5 Must-Reads About Grants

Trying to figure out the twisty-turny, competitive world of public safety grants? These 5 must-reads about grants can help:

1. Grants – Getting Started

If your agency is flush with funding dollars, you can stop reading now. However, if your agency faces the challenge of shrinking budgets coupled with increased responsibilities, the subject of grants and other supplemental funding is probably of interest for you. Now is the perfect time to start identifying opportunities for the next budget cycle. Finding a grant for which your agency is eligible and that also meets your needs can be one of the most difficult steps in your funding process.

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2. Why Grant Applications Need Letters of Support

Departments frequently ask me, “Why should I solicit letters of support for my grant applications?” So let’s take a few minutes here and discuss letters of support (LOS). It’s an important but little understood part of putting together a solid grant application.

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3. Why Are You Not Applying for Grants?

Over $68 billion dollars in grant funding is available every year for public safety agencies. It never ceases to amaze me that I am continually told “we don’t have any money in our budget for equipment, staffing or training.” My follow-up question is always “Did you apply for any grants this year?” The usual response is “No.” Why is that?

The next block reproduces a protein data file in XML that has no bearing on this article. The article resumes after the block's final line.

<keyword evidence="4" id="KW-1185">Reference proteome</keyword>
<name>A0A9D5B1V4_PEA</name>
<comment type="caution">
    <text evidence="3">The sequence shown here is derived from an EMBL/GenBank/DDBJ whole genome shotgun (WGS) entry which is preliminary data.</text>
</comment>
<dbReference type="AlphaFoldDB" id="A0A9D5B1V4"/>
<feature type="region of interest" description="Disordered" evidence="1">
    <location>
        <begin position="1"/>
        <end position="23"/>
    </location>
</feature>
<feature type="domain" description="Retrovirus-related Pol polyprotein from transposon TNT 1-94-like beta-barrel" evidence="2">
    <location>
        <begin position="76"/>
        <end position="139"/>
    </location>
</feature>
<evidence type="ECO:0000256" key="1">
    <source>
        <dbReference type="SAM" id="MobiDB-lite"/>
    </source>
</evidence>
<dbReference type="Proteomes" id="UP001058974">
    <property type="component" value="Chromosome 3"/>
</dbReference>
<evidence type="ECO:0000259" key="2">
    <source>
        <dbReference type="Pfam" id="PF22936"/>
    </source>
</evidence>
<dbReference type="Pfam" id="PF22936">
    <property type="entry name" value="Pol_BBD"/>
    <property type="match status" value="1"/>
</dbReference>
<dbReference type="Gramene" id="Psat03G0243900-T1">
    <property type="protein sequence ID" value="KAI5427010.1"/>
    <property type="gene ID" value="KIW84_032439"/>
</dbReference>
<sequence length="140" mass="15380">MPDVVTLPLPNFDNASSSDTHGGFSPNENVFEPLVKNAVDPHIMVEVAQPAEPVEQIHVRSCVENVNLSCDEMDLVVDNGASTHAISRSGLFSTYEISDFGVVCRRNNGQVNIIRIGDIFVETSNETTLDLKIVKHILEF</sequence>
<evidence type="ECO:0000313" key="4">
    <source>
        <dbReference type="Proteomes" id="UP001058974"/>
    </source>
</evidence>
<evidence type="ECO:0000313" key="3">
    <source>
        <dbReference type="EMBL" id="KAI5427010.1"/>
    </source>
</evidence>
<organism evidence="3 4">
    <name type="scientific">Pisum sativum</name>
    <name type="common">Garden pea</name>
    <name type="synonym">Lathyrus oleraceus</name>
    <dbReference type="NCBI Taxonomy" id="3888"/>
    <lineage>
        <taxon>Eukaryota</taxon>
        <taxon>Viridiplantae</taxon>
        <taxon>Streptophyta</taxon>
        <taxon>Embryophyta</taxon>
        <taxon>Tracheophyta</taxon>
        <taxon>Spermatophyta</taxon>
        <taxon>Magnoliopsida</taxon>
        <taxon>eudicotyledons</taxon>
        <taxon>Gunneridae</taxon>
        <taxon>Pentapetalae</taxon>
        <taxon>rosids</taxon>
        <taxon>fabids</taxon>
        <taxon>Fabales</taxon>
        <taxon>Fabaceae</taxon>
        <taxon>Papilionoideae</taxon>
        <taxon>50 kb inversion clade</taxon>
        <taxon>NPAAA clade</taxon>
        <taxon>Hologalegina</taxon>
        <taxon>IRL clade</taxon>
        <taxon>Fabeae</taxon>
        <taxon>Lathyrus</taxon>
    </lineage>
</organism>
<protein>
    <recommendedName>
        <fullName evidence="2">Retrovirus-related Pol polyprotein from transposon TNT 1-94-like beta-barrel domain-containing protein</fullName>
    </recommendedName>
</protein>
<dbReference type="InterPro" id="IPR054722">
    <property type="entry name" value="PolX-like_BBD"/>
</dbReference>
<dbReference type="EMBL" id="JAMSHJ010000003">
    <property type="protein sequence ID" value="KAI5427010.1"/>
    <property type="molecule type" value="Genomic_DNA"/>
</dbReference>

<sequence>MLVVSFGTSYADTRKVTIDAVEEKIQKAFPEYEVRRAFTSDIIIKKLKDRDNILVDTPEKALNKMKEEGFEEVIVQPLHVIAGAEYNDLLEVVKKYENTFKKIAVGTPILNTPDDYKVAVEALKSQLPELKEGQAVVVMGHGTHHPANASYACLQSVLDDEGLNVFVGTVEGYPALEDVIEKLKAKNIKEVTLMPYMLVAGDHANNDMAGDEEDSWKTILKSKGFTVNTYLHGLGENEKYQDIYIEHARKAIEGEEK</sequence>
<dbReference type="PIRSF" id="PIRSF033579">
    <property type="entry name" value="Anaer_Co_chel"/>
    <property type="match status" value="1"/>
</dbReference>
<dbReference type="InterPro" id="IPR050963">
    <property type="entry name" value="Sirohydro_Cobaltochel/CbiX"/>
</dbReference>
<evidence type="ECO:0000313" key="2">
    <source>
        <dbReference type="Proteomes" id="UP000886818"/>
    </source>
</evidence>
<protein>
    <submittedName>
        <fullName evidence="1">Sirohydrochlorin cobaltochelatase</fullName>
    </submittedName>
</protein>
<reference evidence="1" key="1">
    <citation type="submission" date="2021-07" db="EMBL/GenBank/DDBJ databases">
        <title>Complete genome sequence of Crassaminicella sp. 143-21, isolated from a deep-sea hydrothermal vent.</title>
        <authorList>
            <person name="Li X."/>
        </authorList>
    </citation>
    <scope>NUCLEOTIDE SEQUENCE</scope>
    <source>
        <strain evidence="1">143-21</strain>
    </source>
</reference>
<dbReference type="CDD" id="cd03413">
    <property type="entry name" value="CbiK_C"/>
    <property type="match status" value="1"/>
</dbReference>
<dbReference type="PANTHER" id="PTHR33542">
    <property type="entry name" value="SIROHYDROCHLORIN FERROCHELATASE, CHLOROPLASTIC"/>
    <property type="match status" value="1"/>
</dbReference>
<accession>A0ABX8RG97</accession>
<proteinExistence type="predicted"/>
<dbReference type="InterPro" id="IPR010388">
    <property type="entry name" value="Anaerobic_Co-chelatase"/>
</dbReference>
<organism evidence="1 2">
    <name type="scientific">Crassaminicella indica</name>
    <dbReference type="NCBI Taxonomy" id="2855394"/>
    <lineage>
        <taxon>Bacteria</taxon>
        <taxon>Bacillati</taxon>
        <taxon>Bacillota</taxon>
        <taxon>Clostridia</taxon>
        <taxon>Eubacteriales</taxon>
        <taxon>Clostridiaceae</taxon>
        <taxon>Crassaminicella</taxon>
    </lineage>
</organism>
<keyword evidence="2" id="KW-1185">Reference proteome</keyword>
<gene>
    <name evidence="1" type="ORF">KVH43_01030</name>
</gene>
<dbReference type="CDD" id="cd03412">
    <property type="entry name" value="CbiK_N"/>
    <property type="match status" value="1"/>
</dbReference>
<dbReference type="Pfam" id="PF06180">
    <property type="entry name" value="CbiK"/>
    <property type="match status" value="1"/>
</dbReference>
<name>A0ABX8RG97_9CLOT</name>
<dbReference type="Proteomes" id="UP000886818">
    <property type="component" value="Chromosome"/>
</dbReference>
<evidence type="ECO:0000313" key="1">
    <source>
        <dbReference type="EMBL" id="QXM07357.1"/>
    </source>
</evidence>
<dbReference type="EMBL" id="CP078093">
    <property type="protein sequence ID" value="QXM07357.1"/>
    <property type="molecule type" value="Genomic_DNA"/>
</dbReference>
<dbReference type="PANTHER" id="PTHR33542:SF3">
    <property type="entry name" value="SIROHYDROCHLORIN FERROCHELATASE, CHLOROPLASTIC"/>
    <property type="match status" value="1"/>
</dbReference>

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4. Cowboy Up: What To Do When Your Grant Is Rejected

The letter has just arrived from the funding source! You have been sitting on pins and needles for months now, waiting to hear if your grant was funded or not. You open the letter…

But the news is bad. You’ve been declined funding. What are you going to do now?

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5. The 5 W’s of Successful Grant Writing

Writing and composing a strong grant application is not difficult if you understand that the funding source must have some basic questions answered in every grant application it receives. Even before the actual RFP or Program Guidance (the grant program’s playbook) is published and released, you can start preparing for any grant by simply following the elementary school lessons you learned as a child. Answer the 5 W questions: Who, What, When, Where and Why.

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